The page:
I tried it on the flat this week. It felt WEIRD, but my leg was finally in the right place. Now it's going to take a lot of practice to get used to it and keep it there.
My trainers do not recommend riding without stirrups for this particular issue, since that will encourage you to continue pinching with your knee.
Apr. 1, 2009, 08:57 PM
I would take the reins away and not the stirrups. I personally know alot of people, including myself, that pinch worse with their knee when their stirrups get taken away. Taking the reins away, I have seen, has the opposite affect I have seen with taking the stirrups away, instead of pinching with your leg you drop weight down it and wrap it around your horse because its the only thing holding you on.
Also if you are longer/heavier in the torso, especially the upper torso (I lift weights and am male), like I am, it will keep you from throwing your heavier upper body forward and pinching with your knee because if you do that w/o reins, which I feel become your balance point along with your horses neck when you pinch, you will become unseated fast. It makes you learn to rebalance your weight and has helped me alot.
Apr. 1, 2009, 09:13 PM
i agree with riding without hands, as others have said-
it sounds crazy but without your hands and upper body to lean on your seat and legs improve dramatically while riding. I used to jump ahead really bad, until my trainer put me on a lunge line and took my reins away- made me realize how much i depended on my upper body for balance! not good. :no: but now obviously i don't do that anymore. ;) Also if your horse is good, jumping without hands helps a lot too. And def. check your saddle, as others have said. good luck! ;)
Apr. 1, 2009, 09:22 PM
Sorry if this is repetitive, but it could be your saddle if you have tried other things. I had the same problem for a long time until I changed saddles. My lower leg doesn't move over the fence with my current saddle.
Make sure that you can walk, trot (including posting as well), canter, and do pole work well without stirrups. If you're not doing these exercises well, then you may not have developed your lower leg completely yet. If you can do these things well, then ignore this statement and try a different saddle.
Apr. 1, 2009, 09:50 PM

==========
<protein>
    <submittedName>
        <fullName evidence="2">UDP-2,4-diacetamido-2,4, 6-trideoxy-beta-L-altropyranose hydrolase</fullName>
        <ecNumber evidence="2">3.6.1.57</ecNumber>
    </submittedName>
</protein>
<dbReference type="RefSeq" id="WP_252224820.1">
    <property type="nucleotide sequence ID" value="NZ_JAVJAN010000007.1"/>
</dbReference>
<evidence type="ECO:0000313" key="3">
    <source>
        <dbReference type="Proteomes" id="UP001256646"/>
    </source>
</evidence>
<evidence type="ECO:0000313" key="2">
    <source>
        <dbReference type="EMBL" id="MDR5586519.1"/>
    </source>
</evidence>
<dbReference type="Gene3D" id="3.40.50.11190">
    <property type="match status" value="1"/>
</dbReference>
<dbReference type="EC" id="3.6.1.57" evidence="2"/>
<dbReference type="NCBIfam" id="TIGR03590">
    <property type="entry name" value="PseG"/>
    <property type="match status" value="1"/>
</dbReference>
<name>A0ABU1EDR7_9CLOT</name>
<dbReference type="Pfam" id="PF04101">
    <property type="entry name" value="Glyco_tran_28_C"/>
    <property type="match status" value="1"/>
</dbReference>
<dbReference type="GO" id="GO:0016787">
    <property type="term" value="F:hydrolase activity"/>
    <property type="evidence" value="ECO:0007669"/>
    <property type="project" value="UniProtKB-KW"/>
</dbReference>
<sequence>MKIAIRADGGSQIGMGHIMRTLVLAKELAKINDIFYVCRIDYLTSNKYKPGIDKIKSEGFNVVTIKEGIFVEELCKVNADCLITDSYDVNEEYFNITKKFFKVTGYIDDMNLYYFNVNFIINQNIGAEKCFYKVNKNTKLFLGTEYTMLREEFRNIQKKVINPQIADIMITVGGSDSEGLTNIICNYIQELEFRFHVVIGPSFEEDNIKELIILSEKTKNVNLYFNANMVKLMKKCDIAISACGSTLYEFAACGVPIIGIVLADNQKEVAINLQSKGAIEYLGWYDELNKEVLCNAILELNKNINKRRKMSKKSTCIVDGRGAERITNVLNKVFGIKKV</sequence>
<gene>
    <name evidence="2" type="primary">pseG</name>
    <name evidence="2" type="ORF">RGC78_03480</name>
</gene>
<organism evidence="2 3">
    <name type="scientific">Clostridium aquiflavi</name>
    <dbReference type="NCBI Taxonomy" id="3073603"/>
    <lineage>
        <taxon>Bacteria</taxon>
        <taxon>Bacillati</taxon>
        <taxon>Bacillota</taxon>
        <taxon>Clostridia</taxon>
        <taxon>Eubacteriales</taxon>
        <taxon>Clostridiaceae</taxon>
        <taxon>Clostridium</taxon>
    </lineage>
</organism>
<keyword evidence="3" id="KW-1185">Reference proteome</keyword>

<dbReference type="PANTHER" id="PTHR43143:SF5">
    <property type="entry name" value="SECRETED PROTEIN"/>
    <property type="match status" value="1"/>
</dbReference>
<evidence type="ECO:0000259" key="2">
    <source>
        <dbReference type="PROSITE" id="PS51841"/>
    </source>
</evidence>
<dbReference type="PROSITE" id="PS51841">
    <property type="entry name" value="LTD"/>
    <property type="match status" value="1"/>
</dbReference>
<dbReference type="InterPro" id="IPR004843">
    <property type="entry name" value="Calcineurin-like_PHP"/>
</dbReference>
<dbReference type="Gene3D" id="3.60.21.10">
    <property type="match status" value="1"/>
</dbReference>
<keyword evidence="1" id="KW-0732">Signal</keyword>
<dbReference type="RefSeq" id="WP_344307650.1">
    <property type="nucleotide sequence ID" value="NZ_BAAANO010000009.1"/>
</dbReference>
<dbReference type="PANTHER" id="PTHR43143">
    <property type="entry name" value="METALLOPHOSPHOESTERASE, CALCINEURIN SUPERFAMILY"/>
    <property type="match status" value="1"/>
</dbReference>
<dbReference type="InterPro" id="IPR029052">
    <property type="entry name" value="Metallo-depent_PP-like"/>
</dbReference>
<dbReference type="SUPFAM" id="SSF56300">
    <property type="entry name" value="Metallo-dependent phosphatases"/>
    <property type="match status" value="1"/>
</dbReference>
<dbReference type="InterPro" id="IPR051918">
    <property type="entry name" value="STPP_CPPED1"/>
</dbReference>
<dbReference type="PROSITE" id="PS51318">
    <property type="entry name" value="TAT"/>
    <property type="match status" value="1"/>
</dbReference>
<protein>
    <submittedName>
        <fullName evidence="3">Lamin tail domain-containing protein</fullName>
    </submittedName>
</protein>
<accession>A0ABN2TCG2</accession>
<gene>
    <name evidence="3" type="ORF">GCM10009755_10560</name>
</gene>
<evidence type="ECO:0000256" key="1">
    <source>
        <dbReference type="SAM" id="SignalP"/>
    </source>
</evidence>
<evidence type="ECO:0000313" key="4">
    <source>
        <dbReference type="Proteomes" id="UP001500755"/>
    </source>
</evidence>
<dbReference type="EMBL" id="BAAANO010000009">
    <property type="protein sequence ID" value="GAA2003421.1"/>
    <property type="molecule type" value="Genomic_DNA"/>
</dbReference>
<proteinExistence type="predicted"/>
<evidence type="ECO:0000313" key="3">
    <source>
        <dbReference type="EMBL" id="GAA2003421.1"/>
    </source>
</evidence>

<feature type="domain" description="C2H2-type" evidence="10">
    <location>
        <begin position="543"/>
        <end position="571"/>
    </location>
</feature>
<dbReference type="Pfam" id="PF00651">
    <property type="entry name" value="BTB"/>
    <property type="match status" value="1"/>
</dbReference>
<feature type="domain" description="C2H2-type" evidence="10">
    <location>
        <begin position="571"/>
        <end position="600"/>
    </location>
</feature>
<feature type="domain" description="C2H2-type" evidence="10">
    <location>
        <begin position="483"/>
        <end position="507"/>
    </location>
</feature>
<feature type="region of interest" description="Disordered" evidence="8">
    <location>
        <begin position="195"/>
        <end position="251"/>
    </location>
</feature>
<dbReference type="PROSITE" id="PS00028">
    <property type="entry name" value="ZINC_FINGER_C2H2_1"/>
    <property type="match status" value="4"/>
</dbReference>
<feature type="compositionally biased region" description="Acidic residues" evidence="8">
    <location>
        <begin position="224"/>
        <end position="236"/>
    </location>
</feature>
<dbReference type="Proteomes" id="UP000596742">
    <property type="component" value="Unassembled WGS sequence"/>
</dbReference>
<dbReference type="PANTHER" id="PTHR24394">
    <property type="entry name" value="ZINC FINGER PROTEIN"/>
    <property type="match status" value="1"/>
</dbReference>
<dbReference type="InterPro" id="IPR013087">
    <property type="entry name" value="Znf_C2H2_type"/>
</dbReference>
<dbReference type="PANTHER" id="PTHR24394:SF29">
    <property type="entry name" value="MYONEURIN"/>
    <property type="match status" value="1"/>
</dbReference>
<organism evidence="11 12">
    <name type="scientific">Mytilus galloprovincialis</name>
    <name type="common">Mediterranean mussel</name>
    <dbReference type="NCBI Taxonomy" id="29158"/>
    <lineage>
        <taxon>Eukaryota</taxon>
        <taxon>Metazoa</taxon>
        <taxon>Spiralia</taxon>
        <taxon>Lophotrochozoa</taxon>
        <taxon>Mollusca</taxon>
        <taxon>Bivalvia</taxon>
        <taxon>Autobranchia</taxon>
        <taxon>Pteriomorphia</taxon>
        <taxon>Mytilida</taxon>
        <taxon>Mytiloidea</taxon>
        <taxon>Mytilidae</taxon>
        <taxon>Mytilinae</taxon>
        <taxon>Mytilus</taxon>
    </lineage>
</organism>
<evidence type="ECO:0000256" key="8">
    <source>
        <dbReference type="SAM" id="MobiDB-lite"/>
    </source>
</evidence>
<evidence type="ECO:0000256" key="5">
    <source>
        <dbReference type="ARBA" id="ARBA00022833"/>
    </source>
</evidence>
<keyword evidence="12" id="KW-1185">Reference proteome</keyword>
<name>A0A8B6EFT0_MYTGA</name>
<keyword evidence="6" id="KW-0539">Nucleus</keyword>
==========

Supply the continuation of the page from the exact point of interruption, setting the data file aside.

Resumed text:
Focus on getting/keeping your hip angle back over the fence. This will naturally move your lower leg forward. No stirrup work only strengthns your leg if you do it properly. Make sure you aren't supporting yourself, or squeezing with your knee.
Apr. 1, 2009, 10:03 PM
I did that a lot also until my stirrups got upped dramatically, and we did many gymnastic exercises. My trainer also made me ride without stirrups, and trotting in two point. Let me tell you there is NO pain in the world like riding in two point for 20 minutes. I wanted to cry uncle.
I am going to get a new saddle which should help me with perching. I ride in my dressage saddle to *fix* my posture.
Apr. 2, 2009, 07:20 AM
The theory behind dropping your irons is to build strength and to learn how to distribute contact through out your entire leg. A strong leg is not going to pinch for security and act like a pivot over fences.
George Morris and Frank Madden (among others) have written numerous articles in various magazines/books which examine this problem in detail.
There have been some great suggestions given here including checking for saddle fit and length of irons.
Apr. 2, 2009, 08:33 AM
LOTS of work without irons. Try to drop your irons for at least 10-15 minutes everytime you get on. This will strengthen your leg.
Jump without irons, you dont have a stirrup leather to pivot on. This will give you the feeling of where your leg is supposed to be in the air and you can strive to attain that when you pick up your irons.
Apr. 2, 2009, 09:40 AM
Perhaps you aren't gripping properly, although your legs are strong. I know I do this, and all it takes is my trainer calling it to my attention, and I can fix it. Sometimes all it takes is a set of educated eyes on the ground. :)